"Arc you going to have any hunting
this winter,” asked the visitor of the
master of the hounds.
“Yes! tve have hired tho Madison
Square Harden for four nights. We
shall chase a fox around the arena
from nine to ten each night. ’
A Qualification.
Baumgartner— Mein front, I only ask
a fuir profit.
Dooley— Ya-as; a church fair profit.
Warburton’s Logic.
Warburton—Mama, may I have n J
slice of bread and jam now?
Mama—No; you must net think of
eating now, because you will spoil
your appetite for dinner. It will bo
ready in three hours.
Warburton—l only had lunch three
hours ago, didn't 1?
Warburton—Then I don’t see how
the bread and jam can spoil my appe
tite for dinner, when my lunch did
not spoil tho appetite I have now for
bread and jam.
A Gentleman.
Mrs. Upton—l saw Mr. Newton bow
ing with the most courtly grace to a •
very conttnonplnce woman. lie’s a
gentleman of tho old school, isn’t he?
Mr. Upton—No, u gentleman of the
new school.
"New school?”
"Yes. He lives in the suburbs and
that was his cook.”
Very Thorough.
Mother—lsyour Uncle John’s wife a
thorough housekeeper?
Small Son (just back from a visit)
1 guess so. I was just as uncomfort
able with her us I am with you.
Easy Enough.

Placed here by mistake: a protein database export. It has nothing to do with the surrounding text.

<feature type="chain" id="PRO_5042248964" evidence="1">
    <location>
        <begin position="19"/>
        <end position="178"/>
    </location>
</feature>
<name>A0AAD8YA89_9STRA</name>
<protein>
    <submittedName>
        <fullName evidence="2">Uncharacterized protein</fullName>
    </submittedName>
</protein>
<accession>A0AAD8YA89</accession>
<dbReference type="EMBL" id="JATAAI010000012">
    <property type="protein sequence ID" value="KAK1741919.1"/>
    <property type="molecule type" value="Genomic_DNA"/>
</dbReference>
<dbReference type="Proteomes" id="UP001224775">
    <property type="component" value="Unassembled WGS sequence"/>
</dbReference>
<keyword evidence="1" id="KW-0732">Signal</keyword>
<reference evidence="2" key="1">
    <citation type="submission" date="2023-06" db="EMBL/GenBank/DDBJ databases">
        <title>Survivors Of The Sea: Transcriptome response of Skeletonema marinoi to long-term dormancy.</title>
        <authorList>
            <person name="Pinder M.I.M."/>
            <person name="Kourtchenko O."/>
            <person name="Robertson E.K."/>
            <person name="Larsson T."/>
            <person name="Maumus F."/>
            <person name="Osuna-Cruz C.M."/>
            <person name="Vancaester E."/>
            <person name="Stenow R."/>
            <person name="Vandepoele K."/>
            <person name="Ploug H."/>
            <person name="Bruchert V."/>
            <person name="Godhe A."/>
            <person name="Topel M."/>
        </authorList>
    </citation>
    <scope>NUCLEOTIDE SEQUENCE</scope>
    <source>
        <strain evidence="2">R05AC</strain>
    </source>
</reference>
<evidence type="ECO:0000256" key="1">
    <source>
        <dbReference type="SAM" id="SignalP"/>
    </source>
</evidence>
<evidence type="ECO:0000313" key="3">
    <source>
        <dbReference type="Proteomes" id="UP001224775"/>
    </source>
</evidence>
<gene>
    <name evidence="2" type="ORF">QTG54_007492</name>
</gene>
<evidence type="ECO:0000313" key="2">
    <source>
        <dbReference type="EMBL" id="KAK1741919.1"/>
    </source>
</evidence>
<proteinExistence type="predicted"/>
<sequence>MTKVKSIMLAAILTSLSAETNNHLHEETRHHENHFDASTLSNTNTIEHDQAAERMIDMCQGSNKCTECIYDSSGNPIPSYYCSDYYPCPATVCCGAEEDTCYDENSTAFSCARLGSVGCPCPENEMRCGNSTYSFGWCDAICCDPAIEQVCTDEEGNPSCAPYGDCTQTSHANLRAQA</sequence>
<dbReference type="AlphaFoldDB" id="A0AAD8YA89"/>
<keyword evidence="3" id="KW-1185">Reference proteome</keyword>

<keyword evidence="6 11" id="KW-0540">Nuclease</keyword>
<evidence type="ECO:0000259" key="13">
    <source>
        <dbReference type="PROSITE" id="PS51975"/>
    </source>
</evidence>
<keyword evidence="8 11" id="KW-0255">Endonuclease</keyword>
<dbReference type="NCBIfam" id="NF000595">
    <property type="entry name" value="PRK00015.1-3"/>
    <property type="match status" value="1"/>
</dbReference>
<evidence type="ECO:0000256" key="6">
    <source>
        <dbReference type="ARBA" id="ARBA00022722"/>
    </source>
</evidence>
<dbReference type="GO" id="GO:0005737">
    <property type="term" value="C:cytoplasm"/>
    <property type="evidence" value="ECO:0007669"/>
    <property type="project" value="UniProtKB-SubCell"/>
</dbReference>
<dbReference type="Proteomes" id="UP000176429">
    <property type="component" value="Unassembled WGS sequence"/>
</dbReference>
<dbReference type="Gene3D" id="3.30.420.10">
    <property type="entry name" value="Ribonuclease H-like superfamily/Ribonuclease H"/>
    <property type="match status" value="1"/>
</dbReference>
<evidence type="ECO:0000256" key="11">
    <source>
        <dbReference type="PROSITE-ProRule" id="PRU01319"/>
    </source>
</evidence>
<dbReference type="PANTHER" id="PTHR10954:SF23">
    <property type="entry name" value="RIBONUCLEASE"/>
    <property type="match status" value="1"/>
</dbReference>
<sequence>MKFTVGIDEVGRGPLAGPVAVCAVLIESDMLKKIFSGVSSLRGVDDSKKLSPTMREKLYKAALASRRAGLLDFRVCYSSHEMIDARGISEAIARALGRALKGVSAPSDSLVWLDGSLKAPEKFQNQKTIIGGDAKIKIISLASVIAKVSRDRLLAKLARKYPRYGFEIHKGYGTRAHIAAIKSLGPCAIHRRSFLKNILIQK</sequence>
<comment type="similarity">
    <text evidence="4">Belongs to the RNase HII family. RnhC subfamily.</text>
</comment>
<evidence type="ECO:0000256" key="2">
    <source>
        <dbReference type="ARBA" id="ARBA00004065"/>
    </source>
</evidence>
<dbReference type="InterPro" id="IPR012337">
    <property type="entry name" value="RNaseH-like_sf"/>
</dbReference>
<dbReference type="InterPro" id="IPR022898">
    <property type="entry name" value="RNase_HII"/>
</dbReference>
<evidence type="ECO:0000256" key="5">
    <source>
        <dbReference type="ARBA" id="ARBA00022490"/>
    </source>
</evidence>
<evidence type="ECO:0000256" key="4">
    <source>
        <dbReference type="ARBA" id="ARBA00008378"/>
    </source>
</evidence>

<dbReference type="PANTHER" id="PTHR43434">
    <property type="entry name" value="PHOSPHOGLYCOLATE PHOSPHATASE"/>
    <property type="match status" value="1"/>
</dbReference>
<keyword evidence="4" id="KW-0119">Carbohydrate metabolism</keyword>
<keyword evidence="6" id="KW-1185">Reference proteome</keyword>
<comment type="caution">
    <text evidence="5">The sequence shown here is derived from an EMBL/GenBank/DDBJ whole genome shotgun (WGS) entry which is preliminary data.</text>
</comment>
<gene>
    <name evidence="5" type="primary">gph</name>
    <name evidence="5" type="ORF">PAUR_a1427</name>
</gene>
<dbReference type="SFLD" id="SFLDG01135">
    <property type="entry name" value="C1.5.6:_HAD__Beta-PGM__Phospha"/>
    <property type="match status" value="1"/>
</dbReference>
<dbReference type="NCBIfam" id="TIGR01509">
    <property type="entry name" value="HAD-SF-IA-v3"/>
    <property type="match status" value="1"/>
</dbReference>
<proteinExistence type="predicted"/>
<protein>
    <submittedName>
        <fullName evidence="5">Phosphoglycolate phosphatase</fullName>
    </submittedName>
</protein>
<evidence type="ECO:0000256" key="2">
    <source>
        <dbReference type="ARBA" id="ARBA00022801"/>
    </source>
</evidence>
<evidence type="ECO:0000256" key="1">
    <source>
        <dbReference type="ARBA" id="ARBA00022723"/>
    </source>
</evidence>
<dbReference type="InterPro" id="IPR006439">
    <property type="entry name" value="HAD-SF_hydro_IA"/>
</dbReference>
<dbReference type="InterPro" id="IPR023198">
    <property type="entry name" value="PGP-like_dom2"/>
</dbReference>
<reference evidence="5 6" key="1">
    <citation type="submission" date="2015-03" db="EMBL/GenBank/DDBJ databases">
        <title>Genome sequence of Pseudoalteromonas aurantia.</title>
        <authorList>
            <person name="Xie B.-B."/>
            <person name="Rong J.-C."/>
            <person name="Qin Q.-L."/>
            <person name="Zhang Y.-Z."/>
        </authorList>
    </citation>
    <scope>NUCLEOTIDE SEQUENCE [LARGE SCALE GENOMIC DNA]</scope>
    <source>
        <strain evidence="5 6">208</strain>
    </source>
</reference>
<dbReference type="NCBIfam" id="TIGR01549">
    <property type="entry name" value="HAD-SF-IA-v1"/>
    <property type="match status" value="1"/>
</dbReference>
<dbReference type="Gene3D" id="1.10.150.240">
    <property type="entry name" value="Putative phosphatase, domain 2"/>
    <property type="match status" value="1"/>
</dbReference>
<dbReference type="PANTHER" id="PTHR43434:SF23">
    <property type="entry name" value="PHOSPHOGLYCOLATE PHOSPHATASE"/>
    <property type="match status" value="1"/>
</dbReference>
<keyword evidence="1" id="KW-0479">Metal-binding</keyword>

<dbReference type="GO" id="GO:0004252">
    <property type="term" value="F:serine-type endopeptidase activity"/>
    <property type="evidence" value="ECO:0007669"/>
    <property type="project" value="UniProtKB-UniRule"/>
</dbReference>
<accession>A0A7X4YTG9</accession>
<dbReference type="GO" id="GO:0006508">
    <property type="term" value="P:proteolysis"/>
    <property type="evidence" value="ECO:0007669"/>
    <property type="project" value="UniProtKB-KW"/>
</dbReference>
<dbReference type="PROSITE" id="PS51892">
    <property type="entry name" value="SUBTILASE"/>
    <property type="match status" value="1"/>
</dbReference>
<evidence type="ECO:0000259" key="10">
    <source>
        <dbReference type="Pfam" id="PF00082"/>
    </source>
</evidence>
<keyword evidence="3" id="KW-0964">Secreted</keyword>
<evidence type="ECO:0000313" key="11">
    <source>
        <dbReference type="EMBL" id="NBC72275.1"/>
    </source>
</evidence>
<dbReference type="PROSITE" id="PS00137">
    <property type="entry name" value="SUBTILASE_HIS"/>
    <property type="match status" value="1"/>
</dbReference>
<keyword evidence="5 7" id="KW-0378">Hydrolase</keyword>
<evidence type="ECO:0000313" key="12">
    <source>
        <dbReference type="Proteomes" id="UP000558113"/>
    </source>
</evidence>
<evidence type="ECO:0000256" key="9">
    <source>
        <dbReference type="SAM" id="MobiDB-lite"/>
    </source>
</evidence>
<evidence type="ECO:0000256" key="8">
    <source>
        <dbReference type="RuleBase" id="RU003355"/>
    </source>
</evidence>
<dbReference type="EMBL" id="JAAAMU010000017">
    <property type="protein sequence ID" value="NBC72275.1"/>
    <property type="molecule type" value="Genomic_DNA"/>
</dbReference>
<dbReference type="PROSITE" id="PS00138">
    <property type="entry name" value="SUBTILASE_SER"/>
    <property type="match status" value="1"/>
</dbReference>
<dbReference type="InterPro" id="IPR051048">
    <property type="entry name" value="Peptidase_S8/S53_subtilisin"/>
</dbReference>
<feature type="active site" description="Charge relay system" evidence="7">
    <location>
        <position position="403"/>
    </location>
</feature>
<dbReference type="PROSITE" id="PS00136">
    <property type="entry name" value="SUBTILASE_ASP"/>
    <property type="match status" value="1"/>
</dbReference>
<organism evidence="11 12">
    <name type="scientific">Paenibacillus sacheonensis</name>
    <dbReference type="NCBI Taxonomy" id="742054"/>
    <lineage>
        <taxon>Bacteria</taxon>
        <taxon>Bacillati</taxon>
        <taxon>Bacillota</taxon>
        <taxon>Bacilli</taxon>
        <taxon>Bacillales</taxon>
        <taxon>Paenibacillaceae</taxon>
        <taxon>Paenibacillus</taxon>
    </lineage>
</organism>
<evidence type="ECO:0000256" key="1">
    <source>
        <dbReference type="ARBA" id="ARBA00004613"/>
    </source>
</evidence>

Mrs. Goodsottl—Oh, don't thank me!
It makes me only too happy to know
that I can be of service to an unfortu
nate fellow-being.
Wanderer (eagerly)—Lady, say th’
word, uud you can be happy three
times a day the year round.—Truth.
a few days, nml you will be startled at the uuex.
pr-cted success tlmt will reward jour effort* We
im-Uively have the best business lo offer uu agent
that can In* found on the face of ibis earth.
SI.VOO profit on 8! 5 OO worth of biinlm-** it
being eii.ilv illiil honorably made by ami paid to
hundred* of men, women, boy*, and girl* in our
employ. You can make moiicv fader at work lor
u* than yon have any bleu *>f. The bnslncs* |* r<>
easy t*> learn, ami Instruction* so simple ami plain,
that all succeed from the start. Those who take
hold of tin- liiihliic** reap the advantage tlmt
ari.es from the sound reputation of one .if the
oldest, most sticcc■ fill, ami large.t publishing
house* in America. Secure for \mir-elf the profit*
tlmt the bii-lii. ** >o readily ami handsomely yield*.
All beginner* succeed gr.nidlv, ami more thnn
realize their greatest exportation*. Those who
trv it find exactly n* we tell them. I here is plenty
or room for u few more workers, and we urge
then! to begin at once. If you are alrcudy em
ployed, but have u few *pnre moments, mi l wish
to li-e them to iidyuutage, then write n* at once
(for ltd* I* your grand opportunity}, uud receive
full particular* by return mull. Address,
Tltl'i: £ CO., Ilox No. 400, Augusta, Me.